According to Central Bank data, most investments between 1994 and 2014 came from Austria, Serbia and Croatia. In March 2021, Standard & Poor affirmed its sovereign credit rating of B with a stable outlook. The economy is underpinned by a convertible currency with fixed parity to the Euro. As a result, the convertible mark is one of the most stable currencies in Southeast Europe. The banking sector in Bosnia and Herzegovina remains reasonably liquid and well capitalised. Foreign banks account for over 90% of total assets in the financial system, but the banking sector has not been subject to large credit outflows to parent banks.

The IMF approved disbursements of €330 million through a Rapid Financing Instrument in 2020. In addition, BiH signed a EUR 250 million macro-financing package with the EU and is seeking an Extended-Fund-Facility Arrangement with the IMF, valued at over EUR 700 million.

The government can provide finance or credit insurance specifically to support UK exports through UK Export Finance – the UK’s export credit agency. For up-to-date country specific information on the support available see UK Export Finance’s country cover policy and indicators.

The frequent political stalemates and the resulting low predictability for investors have a negative bearing on the business environment. This is further hampered by poor rule of law, substantial red tape, corruption and lengthy and complex administrative procedures, partly as a result of the high degree of fragmentation of the country’s internal market. As a result of a poor business environment and of weaknesses in the country’s education system, structural unemployment is worryingly high, in particular among young people and vulnerable groups.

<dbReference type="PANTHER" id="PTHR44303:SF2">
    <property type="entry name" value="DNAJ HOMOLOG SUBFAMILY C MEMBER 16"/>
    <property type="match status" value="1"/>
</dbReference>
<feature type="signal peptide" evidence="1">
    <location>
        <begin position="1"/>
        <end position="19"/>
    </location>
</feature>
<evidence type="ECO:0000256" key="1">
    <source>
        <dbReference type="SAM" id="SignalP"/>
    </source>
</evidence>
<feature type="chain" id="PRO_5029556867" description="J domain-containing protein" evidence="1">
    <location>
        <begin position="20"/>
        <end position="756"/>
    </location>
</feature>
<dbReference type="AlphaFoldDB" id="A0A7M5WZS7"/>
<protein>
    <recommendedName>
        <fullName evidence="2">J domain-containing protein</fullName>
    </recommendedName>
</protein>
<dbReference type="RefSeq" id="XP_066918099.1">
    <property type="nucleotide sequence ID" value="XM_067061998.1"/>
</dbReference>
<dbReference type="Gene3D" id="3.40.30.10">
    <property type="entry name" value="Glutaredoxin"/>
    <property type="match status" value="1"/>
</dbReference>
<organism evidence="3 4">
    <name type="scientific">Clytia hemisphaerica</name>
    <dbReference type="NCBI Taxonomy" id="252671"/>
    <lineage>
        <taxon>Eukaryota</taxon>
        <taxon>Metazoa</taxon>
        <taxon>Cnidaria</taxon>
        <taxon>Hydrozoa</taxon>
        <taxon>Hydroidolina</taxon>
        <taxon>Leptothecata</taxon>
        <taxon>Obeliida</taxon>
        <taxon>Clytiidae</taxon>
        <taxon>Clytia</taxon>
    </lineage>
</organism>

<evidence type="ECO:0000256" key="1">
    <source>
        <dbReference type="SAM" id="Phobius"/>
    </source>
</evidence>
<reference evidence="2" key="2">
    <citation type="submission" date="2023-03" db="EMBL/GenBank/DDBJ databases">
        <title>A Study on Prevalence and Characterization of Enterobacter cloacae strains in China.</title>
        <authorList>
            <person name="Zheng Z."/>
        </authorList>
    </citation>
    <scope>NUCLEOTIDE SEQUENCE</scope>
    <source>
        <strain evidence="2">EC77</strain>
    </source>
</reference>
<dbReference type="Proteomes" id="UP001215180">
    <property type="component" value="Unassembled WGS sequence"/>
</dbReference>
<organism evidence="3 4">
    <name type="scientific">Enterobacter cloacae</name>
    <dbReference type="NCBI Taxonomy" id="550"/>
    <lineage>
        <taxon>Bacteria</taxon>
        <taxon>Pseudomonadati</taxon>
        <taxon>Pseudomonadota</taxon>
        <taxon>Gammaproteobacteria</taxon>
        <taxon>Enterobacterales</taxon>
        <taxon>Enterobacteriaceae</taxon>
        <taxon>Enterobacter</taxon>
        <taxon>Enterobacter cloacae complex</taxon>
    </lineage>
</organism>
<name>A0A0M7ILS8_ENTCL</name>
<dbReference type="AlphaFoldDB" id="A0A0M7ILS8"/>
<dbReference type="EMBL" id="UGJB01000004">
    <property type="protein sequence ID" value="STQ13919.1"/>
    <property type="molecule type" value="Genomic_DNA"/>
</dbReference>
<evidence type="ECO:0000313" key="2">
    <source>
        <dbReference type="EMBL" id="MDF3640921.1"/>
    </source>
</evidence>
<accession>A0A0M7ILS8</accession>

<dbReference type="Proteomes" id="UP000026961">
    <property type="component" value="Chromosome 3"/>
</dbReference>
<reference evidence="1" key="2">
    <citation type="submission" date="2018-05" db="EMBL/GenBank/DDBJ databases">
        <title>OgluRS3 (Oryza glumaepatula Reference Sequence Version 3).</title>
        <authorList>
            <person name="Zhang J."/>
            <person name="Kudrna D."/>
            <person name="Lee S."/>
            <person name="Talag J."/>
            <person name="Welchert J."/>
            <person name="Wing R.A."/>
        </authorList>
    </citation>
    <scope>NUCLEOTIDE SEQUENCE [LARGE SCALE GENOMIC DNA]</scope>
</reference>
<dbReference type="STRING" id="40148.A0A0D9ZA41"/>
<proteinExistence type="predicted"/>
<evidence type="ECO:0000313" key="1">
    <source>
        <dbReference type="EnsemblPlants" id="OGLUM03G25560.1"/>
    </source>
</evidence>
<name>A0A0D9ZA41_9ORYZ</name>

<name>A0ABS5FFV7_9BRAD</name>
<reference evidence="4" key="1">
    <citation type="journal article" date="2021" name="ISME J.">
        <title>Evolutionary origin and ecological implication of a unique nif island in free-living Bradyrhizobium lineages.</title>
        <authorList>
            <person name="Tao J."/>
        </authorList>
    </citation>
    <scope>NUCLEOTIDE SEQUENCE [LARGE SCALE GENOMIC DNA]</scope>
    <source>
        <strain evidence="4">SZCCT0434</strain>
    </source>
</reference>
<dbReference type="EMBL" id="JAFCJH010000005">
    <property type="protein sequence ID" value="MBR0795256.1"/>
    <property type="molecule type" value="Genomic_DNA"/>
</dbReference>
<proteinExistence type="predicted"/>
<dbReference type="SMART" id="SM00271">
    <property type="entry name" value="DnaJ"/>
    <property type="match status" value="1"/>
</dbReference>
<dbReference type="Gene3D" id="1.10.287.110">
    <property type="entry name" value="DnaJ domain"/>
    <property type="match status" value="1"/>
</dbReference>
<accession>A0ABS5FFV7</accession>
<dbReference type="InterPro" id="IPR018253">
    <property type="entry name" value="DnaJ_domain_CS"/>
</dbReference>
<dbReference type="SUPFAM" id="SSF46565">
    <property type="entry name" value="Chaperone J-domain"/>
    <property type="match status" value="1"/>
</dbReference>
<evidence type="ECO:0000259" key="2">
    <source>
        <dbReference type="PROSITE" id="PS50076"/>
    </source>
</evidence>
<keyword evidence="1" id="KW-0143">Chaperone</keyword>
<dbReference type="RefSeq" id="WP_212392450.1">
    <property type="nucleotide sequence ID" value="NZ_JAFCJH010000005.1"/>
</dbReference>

Furthermore, the informal economy remains significant, creating unfair competition and leading to a higher tax burden than otherwise necessary. This situation has led to high levels of emigration. A 2018 World Economic Forum report found only Haiti and Venezuela had higher rates of lost talent.

2. Human rights

A legal and institutional framework for the observance of human rights is in place and the main elements of international human rights laws have been incorporated into the legal system. With regard to labour and trade union rights, the law provides for the right of workers in both entities to form and join independent unions. In both entities and Brcko District, the law provides for the right to strike. New labour laws were adopted in both the Federation and Republika Srpska, with the aim of introducing “Flexi-Security” into the system.

Fragmentation of the legal framework across the country remains an issue, notably regarding economic and social rights.

Violations of worker rights continue to be a lower priority for labour inspectors, who focus instead on unregistered employees and employers not paying taxes. While no legal or technical barriers prevent an employee from bringing a complaint against an employer, high unemployment coupled with fear of losing one’s job, backlogs in the court system, and the lack of legal protection for the large section of the labour force working in the informal economy remain disincentives to filing complaints.

People with disabilities face particular problems. There is a law banning discrimination where disability would be covered but implementation is weak and there is no specific state law regarding disability. Legislation does not ensure this category of the equal opportunity to work. Individuals with disabilities, particularly those with more severe impairments, are not generally in a position to find employment on the open labour market. There are few companies focusing on the employment of people with disabilities and those that do are active only in major urban centres.

Legal provisions guaranteeing women’s rights and gender equality are in place. Although few women hold positions of substantial economic or political power, they are represented in most professions. However, surveys have shown that women have no larger share in employment than men in any formal economic sector. There are improvements in legislation related to protection of equal opportunities for LGBT people but conservative values are prevalent and Pride marches proved impossible before 2019.